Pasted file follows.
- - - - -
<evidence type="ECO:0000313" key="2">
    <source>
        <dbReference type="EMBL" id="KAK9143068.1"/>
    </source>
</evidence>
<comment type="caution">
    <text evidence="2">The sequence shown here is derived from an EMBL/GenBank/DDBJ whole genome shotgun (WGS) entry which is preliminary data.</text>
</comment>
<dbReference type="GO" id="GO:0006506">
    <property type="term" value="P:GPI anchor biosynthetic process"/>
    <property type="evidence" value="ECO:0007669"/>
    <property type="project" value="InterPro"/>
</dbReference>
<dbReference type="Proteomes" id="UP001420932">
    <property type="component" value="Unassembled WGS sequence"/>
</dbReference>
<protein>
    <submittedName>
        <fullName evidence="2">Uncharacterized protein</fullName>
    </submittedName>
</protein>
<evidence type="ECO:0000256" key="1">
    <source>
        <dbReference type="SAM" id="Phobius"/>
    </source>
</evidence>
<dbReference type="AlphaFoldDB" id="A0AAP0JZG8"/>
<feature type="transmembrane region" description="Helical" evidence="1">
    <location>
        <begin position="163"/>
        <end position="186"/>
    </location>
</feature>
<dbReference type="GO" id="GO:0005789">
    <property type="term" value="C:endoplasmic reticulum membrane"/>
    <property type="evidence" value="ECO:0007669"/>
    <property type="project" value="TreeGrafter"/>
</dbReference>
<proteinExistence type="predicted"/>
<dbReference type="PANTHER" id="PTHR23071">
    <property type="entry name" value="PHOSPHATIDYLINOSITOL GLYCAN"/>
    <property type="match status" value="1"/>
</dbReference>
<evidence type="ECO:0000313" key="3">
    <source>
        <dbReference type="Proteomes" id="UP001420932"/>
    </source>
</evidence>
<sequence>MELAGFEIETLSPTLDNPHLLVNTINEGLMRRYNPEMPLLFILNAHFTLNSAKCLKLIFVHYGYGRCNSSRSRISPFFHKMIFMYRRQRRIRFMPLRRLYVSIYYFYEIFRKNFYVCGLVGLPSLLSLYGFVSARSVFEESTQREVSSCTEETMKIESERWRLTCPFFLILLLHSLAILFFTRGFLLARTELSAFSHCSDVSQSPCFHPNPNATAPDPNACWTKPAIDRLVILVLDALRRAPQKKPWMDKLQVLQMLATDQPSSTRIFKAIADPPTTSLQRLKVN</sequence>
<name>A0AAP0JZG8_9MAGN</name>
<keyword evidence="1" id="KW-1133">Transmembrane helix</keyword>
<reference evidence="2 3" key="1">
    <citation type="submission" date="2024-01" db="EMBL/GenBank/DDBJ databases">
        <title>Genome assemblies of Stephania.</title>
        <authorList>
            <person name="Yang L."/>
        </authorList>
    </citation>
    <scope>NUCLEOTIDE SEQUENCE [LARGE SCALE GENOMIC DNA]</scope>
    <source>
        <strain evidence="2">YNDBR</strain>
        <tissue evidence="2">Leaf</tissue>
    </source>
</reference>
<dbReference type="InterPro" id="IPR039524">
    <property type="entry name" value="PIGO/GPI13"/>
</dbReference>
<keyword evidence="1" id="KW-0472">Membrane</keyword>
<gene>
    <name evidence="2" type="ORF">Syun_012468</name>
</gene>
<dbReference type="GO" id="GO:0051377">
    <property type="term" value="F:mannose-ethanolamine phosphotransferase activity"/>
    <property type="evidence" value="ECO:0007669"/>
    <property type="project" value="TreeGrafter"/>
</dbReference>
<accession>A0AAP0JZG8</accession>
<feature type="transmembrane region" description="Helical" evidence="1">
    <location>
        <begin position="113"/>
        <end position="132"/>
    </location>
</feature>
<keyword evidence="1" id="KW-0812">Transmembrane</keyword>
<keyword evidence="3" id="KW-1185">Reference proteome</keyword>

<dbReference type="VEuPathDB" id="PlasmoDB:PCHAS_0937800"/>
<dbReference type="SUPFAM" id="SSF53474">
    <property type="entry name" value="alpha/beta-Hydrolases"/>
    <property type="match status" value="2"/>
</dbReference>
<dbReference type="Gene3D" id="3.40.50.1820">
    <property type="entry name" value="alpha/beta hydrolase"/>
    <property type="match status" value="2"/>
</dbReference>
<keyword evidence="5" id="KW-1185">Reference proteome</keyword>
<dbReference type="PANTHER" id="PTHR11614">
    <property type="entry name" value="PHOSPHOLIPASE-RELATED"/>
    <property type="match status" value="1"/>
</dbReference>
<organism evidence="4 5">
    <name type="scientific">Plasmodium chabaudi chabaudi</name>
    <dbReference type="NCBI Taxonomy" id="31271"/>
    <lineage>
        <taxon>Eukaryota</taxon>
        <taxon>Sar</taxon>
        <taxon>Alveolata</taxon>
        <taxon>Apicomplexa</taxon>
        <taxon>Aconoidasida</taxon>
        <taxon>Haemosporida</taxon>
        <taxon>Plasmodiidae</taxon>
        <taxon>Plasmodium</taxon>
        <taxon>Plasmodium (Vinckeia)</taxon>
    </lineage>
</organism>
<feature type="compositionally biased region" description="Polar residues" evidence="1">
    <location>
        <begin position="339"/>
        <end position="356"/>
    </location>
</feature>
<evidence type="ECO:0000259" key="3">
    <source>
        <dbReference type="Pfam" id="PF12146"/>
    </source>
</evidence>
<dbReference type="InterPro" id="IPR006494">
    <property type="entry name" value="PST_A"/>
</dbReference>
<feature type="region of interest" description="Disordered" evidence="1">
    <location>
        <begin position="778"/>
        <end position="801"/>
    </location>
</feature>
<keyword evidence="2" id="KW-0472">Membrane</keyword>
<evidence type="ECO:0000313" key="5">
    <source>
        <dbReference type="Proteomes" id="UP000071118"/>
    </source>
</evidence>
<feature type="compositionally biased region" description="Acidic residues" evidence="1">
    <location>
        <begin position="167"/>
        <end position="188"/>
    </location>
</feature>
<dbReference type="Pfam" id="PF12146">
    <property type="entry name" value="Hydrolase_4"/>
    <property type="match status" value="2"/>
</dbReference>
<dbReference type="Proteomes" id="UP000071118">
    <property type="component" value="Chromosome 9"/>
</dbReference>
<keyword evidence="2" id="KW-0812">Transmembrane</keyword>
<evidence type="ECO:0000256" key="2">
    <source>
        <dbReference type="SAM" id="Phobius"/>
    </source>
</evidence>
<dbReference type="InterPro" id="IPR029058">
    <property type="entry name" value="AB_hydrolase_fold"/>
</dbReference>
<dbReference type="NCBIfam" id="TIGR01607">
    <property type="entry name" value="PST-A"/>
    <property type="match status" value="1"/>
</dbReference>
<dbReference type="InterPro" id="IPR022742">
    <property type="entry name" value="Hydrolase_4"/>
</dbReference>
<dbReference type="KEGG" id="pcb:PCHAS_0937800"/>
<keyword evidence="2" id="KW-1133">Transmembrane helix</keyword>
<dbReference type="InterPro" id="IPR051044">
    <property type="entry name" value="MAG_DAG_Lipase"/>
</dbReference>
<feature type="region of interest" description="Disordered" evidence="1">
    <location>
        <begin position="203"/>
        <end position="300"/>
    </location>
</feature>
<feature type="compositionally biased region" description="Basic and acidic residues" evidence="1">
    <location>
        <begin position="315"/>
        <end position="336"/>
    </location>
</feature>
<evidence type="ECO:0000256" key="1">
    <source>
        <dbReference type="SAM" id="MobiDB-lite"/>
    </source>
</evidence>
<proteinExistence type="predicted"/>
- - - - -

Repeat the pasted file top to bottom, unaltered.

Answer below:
<evidence type="ECO:0000313" key="2">
    <source>
        <dbReference type="EMBL" id="KAK9143068.1"/>
    </source>
</evidence>
<comment type="caution">
    <text evidence="2">The sequence shown here is derived from an EMBL/GenBank/DDBJ whole genome shotgun (WGS) entry which is preliminary data.</text>
</comment>
<dbReference type="GO" id="GO:0006506">
    <property type="term" value="P:GPI anchor biosynthetic process"/>
    <property type="evidence" value="ECO:0007669"/>
    <property type="project" value="InterPro"/>
</dbReference>
<dbReference type="Proteomes" id="UP001420932">
    <property type="component" value="Unassembled WGS sequence"/>
</dbReference>
<protein>
    <submittedName>
        <fullName evidence="2">Uncharacterized protein</fullName>
    </submittedName>
</protein>
<evidence type="ECO:0000256" key="1">
    <source>
        <dbReference type="SAM" id="Phobius"/>
    </source>
</evidence>
<dbReference type="AlphaFoldDB" id="A0AAP0JZG8"/>
<feature type="transmembrane region" description="Helical" evidence="1">
    <location>
        <begin position="163"/>
        <end position="186"/>
    </location>
</feature>
<dbReference type="GO" id="GO:0005789">
    <property type="term" value="C:endoplasmic reticulum membrane"/>
    <property type="evidence" value="ECO:0007669"/>
    <property type="project" value="TreeGrafter"/>
</dbReference>
<proteinExistence type="predicted"/>
<dbReference type="PANTHER" id="PTHR23071">
    <property type="entry name" value="PHOSPHATIDYLINOSITOL GLYCAN"/>
    <property type="match status" value="1"/>
</dbReference>
<evidence type="ECO:0000313" key="3">
    <source>
        <dbReference type="Proteomes" id="UP001420932"/>
    </source>
</evidence>
<sequence>MELAGFEIETLSPTLDNPHLLVNTINEGLMRRYNPEMPLLFILNAHFTLNSAKCLKLIFVHYGYGRCNSSRSRISPFFHKMIFMYRRQRRIRFMPLRRLYVSIYYFYEIFRKNFYVCGLVGLPSLLSLYGFVSARSVFEESTQREVSSCTEETMKIESERWRLTCPFFLILLLHSLAILFFTRGFLLARTELSAFSHCSDVSQSPCFHPNPNATAPDPNACWTKPAIDRLVILVLDALRRAPQKKPWMDKLQVLQMLATDQPSSTRIFKAIADPPTTSLQRLKVN</sequence>
<name>A0AAP0JZG8_9MAGN</name>
<keyword evidence="1" id="KW-1133">Transmembrane helix</keyword>
<reference evidence="2 3" key="1">
    <citation type="submission" date="2024-01" db="EMBL/GenBank/DDBJ databases">
        <title>Genome assemblies of Stephania.</title>
        <authorList>
            <person name="Yang L."/>
        </authorList>
    </citation>
    <scope>NUCLEOTIDE SEQUENCE [LARGE SCALE GENOMIC DNA]</scope>
    <source>
        <strain evidence="2">YNDBR</strain>
        <tissue evidence="2">Leaf</tissue>
    </source>
</reference>
<dbReference type="InterPro" id="IPR039524">
    <property type="entry name" value="PIGO/GPI13"/>
</dbReference>
<keyword evidence="1" id="KW-0472">Membrane</keyword>
<gene>
    <name evidence="2" type="ORF">Syun_012468</name>
</gene>
<dbReference type="GO" id="GO:0051377">
    <property type="term" value="F:mannose-ethanolamine phosphotransferase activity"/>
    <property type="evidence" value="ECO:0007669"/>
    <property type="project" value="TreeGrafter"/>
</dbReference>
<accession>A0AAP0JZG8</accession>
<feature type="transmembrane region" description="Helical" evidence="1">
    <location>
        <begin position="113"/>
        <end position="132"/>
    </location>
</feature>
<keyword evidence="1" id="KW-0812">Transmembrane</keyword>
<keyword evidence="3" id="KW-1185">Reference proteome</keyword>

<dbReference type="VEuPathDB" id="PlasmoDB:PCHAS_0937800"/>
<dbReference type="SUPFAM" id="SSF53474">
    <property type="entry name" value="alpha/beta-Hydrolases"/>
    <property type="match status" value="2"/>
</dbReference>
<dbReference type="Gene3D" id="3.40.50.1820">
    <property type="entry name" value="alpha/beta hydrolase"/>
    <property type="match status" value="2"/>
</dbReference>
<keyword evidence="5" id="KW-1185">Reference proteome</keyword>
<dbReference type="PANTHER" id="PTHR11614">
    <property type="entry name" value="PHOSPHOLIPASE-RELATED"/>
    <property type="match status" value="1"/>
</dbReference>
<organism evidence="4 5">
    <name type="scientific">Plasmodium chabaudi chabaudi</name>
    <dbReference type="NCBI Taxonomy" id="31271"/>
    <lineage>
        <taxon>Eukaryota</taxon>
        <taxon>Sar</taxon>
        <taxon>Alveolata</taxon>
        <taxon>Apicomplexa</taxon>
        <taxon>Aconoidasida</taxon>
        <taxon>Haemosporida</taxon>
        <taxon>Plasmodiidae</taxon>
        <taxon>Plasmodium</taxon>
        <taxon>Plasmodium (Vinckeia)</taxon>
    </lineage>
</organism>
<feature type="compositionally biased region" description="Polar residues" evidence="1">
    <location>
        <begin position="339"/>
        <end position="356"/>
    </location>
</feature>
<evidence type="ECO:0000259" key="3">
    <source>
        <dbReference type="Pfam" id="PF12146"/>
    </source>
</evidence>
<dbReference type="InterPro" id="IPR006494">
    <property type="entry name" value="PST_A"/>
</dbReference>
<feature type="region of interest" description="Disordered" evidence="1">
    <location>
        <begin position="778"/>
        <end position="801"/>
    </location>
</feature>
<keyword evidence="2" id="KW-0472">Membrane</keyword>
<evidence type="ECO:0000313" key="5">
    <source>
        <dbReference type="Proteomes" id="UP000071118"/>
    </source>
</evidence>
<feature type="compositionally biased region" description="Acidic residues" evidence="1">
    <location>
        <begin position="167"/>
        <end position="188"/>
    </location>
</feature>
<dbReference type="Pfam" id="PF12146">
    <property type="entry name" value="Hydrolase_4"/>
    <property type="match status" value="2"/>
</dbReference>
<dbReference type="Proteomes" id="UP000071118">
    <property type="component" value="Chromosome 9"/>
</dbReference>
<keyword evidence="2" id="KW-0812">Transmembrane</keyword>
<evidence type="ECO:0000256" key="2">
    <source>
        <dbReference type="SAM" id="Phobius"/>
    </source>
</evidence>
<dbReference type="InterPro" id="IPR029058">
    <property type="entry name" value="AB_hydrolase_fold"/>
</dbReference>
<dbReference type="NCBIfam" id="TIGR01607">
    <property type="entry name" value="PST-A"/>
    <property type="match status" value="1"/>
</dbReference>
<dbReference type="InterPro" id="IPR022742">
    <property type="entry name" value="Hydrolase_4"/>
</dbReference>
<dbReference type="KEGG" id="pcb:PCHAS_0937800"/>
<keyword evidence="2" id="KW-1133">Transmembrane helix</keyword>
<dbReference type="InterPro" id="IPR051044">
    <property type="entry name" value="MAG_DAG_Lipase"/>
</dbReference>
<feature type="region of interest" description="Disordered" evidence="1">
    <location>
        <begin position="203"/>
        <end position="300"/>
    </location>
</feature>
<feature type="compositionally biased region" description="Basic and acidic residues" evidence="1">
    <location>
        <begin position="315"/>
        <end position="336"/>
    </location>
</feature>
<evidence type="ECO:0000256" key="1">
    <source>
        <dbReference type="SAM" id="MobiDB-lite"/>
    </source>
</evidence>
<proteinExistence type="predicted"/>